Last month the government published Qualifying for Success, a consultation document on post-16 qualifications. What happens next may come to be seen as one of the defining moments of its term in office.
This latest document is the follow-up to Sir Ron Dearing's report on post-16 qualifications, published a little over a year before the election. This led to frantic activity, with new A-Level subject cores and syllabuses being rushed out, and there was widespread concern that not enough time had been allowed for the job to be done properly. This work is now on hold, pending consultation.
Much more, however, is at stake than tidying up a set of syllabuses. Qualifying for Success reveals a frightening lack of forethought. The Government, it seems, wants to go ahead with the new syllabuses in 1999 (has a year sitting on the shelf made them better?), and then introduce an over-arching "national certificate" in about 2002. The problem is that these two developments are mutually incompatible, so schools and colleges will be faced with the expense and upheaval of two changes in just three years.
There is a strong case for moving to the broader curriculum that would accompany a national certificate. Take Claire, a 16-year-old with good GCSEs. She wants to be a scientist, but is too young and inexperienced to be more specific than that. However, like most students, she has to choose just three subjects to study in the sixth form. The system says to her: "You have to give up one out of physics, chemistry, biology and mathematics. Which will it be?" Whichever Claire decides to drop will be the wrong choice, because all four are important at that stage of the education of a young scientist.
The damage done by the three-A-Level regime is so obvious in science that it is hard to understand how it has been allowed to continue for so long; much the same is true of engineering. We are running a system that condemns many of our brightest young people to an inadequate grounding in their chosen subjects.
Where else in the world are students required to follow such a narrow curriculum? In this country there have been persistent, and consistent, calls for a wider school curriculum from virtually all stakeholders (universities, industry, learned societies, schools, and so on). The response of the previous government was always to hide behind the slogan that "A-Level is the gold standard".
So what would a new curriculum look like? What would Claire study?
As well as the four subjects already mentioned, she might also need some technology; geography or geology; economics or business studies; and a foreign language. Other subjects might be added on aesthetic grounds.
But wouldn't Claire be overloaded? That depends on how much time she gave to each subject. The key to making such a curriculum work is a modular structure that allows students to study different amounts in different subjects. Claire might take a single module in technical and scientific French, but perhaps six modules (the equivalent of a full A-Level) in chemistry. Most subjects are now available in modular form, but - and here is the rub - you need to take three for an AS qualification before getting any external recognition.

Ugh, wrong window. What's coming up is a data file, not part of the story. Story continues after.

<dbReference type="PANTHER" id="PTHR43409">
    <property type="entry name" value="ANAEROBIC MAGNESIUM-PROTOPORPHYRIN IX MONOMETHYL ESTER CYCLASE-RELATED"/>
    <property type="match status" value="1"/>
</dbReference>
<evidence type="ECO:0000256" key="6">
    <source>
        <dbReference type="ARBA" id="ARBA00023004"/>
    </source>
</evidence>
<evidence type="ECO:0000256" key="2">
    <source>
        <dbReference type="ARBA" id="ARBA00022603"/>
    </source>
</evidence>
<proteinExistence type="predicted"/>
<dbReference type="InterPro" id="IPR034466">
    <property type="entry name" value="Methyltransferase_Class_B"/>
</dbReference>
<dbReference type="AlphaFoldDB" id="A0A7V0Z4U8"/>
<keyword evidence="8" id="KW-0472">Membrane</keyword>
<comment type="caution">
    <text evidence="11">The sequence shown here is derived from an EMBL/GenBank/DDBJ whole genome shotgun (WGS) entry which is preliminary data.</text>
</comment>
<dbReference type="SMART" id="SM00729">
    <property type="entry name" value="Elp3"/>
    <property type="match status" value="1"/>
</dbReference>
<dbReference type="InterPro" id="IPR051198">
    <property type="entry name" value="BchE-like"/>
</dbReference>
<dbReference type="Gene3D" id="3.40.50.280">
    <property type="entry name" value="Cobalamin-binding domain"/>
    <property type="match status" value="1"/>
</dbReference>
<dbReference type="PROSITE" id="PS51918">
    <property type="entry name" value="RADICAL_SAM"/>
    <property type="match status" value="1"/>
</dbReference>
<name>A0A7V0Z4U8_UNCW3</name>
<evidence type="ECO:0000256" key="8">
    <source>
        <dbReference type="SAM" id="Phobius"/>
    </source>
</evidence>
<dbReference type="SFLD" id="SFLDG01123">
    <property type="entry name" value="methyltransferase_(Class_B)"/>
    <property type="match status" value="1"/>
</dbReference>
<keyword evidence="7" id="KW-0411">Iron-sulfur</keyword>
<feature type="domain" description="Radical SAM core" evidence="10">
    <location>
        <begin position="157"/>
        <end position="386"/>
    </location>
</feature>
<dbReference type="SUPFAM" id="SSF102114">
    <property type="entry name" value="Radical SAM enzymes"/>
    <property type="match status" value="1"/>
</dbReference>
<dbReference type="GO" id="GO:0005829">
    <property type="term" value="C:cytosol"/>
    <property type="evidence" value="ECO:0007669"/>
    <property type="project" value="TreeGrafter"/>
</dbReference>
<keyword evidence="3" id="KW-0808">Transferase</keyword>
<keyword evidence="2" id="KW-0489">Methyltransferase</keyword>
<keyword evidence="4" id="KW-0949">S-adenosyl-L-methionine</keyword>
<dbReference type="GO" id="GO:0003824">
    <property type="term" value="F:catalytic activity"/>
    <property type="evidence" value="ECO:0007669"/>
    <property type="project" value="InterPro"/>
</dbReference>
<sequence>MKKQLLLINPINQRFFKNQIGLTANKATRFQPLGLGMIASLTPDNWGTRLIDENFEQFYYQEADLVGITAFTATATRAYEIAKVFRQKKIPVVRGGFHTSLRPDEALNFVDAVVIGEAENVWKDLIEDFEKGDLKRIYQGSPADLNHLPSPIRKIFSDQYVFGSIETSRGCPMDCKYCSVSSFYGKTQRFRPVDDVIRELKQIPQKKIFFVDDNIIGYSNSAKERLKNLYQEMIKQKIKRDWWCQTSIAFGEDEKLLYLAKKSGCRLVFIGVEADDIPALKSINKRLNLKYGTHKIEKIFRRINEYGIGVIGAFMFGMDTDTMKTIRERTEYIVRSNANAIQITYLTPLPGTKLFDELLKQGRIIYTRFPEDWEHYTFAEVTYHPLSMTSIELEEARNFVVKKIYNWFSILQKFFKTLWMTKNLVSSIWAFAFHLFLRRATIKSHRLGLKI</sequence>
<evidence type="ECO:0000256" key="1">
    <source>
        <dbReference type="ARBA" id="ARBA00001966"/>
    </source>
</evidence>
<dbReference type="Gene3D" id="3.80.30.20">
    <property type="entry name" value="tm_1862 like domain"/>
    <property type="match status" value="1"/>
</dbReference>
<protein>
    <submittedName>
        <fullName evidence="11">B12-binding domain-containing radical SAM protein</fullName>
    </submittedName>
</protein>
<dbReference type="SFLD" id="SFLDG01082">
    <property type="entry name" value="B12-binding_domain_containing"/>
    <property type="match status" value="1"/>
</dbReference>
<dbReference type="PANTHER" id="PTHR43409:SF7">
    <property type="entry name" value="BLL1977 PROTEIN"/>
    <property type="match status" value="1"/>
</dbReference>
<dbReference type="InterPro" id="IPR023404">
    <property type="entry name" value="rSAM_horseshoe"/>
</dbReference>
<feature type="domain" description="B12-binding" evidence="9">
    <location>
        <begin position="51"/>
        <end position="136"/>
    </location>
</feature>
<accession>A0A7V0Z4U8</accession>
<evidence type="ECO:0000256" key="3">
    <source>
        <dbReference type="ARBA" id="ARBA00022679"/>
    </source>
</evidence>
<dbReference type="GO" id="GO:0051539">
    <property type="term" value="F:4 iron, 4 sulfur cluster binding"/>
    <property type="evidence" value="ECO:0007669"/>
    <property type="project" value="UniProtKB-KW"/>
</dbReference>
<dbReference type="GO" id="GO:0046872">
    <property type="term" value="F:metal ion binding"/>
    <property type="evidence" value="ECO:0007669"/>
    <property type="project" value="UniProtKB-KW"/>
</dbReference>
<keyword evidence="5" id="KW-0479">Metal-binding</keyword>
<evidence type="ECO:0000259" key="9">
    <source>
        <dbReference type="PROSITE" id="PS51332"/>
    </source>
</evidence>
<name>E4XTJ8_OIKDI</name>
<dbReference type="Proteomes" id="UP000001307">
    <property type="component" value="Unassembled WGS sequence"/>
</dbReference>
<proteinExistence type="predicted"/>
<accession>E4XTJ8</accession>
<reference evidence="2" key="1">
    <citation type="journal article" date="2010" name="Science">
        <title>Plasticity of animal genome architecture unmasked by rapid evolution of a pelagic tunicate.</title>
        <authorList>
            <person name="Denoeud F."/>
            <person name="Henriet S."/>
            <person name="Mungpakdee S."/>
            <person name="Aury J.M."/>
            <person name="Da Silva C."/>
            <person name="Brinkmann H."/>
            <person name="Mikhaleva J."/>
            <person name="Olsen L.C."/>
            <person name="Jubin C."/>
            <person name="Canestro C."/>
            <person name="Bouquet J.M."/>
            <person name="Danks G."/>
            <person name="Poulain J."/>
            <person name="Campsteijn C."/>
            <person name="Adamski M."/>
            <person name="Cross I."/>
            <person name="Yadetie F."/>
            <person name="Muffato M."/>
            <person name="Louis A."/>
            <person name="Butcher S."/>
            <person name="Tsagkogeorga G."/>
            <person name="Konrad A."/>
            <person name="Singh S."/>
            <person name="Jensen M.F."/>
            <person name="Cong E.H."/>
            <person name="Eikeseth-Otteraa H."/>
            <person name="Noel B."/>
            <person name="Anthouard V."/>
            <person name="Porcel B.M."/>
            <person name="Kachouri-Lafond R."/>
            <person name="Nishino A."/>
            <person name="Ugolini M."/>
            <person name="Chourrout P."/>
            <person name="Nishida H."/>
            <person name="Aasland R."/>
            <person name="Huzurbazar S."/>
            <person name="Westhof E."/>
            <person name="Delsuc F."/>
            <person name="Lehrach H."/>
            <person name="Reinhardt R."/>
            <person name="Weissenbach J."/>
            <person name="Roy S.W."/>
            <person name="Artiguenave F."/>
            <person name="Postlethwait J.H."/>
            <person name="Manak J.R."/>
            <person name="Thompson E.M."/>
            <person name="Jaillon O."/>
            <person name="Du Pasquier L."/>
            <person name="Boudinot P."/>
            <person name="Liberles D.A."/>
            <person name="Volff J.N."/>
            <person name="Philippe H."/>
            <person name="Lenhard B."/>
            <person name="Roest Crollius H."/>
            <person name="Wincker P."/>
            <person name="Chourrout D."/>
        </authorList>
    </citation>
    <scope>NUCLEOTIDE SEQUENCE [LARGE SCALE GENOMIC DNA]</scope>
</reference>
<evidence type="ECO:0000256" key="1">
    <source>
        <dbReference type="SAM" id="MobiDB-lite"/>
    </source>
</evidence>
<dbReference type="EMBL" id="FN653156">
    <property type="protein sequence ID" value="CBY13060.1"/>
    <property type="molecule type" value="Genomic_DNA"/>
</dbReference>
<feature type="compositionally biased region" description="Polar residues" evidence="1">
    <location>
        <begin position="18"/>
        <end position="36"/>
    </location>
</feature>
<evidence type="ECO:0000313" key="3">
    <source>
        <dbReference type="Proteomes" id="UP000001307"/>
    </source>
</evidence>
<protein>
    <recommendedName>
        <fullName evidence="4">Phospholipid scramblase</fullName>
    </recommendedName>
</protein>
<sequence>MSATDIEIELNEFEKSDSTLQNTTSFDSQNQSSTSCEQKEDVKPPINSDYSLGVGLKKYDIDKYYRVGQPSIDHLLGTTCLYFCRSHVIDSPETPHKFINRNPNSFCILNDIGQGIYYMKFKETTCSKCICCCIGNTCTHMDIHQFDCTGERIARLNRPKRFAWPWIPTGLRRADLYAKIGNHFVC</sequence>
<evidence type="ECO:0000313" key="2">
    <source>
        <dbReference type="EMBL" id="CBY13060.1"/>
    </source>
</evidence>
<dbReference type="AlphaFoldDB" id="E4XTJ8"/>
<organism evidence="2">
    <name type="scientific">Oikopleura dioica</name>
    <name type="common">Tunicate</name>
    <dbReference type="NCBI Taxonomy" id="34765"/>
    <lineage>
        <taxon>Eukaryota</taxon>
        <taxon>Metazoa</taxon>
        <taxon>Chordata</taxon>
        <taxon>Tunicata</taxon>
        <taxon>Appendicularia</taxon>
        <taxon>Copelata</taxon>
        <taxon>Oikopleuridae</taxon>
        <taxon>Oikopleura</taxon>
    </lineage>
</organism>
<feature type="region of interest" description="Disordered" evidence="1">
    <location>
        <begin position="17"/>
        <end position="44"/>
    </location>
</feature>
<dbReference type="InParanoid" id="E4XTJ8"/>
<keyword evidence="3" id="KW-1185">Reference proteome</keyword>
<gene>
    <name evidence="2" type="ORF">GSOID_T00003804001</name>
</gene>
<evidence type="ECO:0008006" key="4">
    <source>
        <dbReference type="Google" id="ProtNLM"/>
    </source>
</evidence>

We need a national certificate that gives recognition to single modules in some areas, but requires a substantial number in a student's main subjects. As things stand, this simply is not possible.
Such a change would have far-reaching consequences, both for universities and for pre-16 education. Many good university courses last four years, and this practice would probably become more widespread. There might well be an extension of the present practice whereby some universities employ colleges of further education to undertake some of their early teaching.
The time scale for planning and implementing such a programme will inevitably span the next general election and probably the tenures of several government ministers. It will survive only if there is a consensus that it is right, not just in principle but also in detail. That will take time; 2002 seems optimistic.
We can, however, start by getting suitable modules into place, for these will be the building blocks of a new curriculum. Since they can also be used with A-Levels, they can be introduced as soon as they are ready; indeed some (but not all) of those already in use are suitable. The set of modules covering any subject must include some that are worthwhile in their own right, and they should foster life skills such as communication and teamworking.
The national certificate should also cover courses which we currently term vocational, such as GNVQs and NVQs. Some modules will thus be taken by a greater variety of students than at present, and this too will influence their design. In mathematics there are already modules running that are common to A-Level and GNVQ.
This all adds up to a different agenda from that which underpins the range of planned syllabuses, and accepting it would be tantamount either to opting for a further round of change, or giving up on the idea of a national certificate. The consultation document is frustrating because it says nothing of this.
We have a government with a large majority, and senior people within it who understand the need for such change. It may well be another generation before such an opportunity comes again.
The consultation provides us with the opportunity to ask them for radical reform. So radical that it brings us into line with the rest of the world.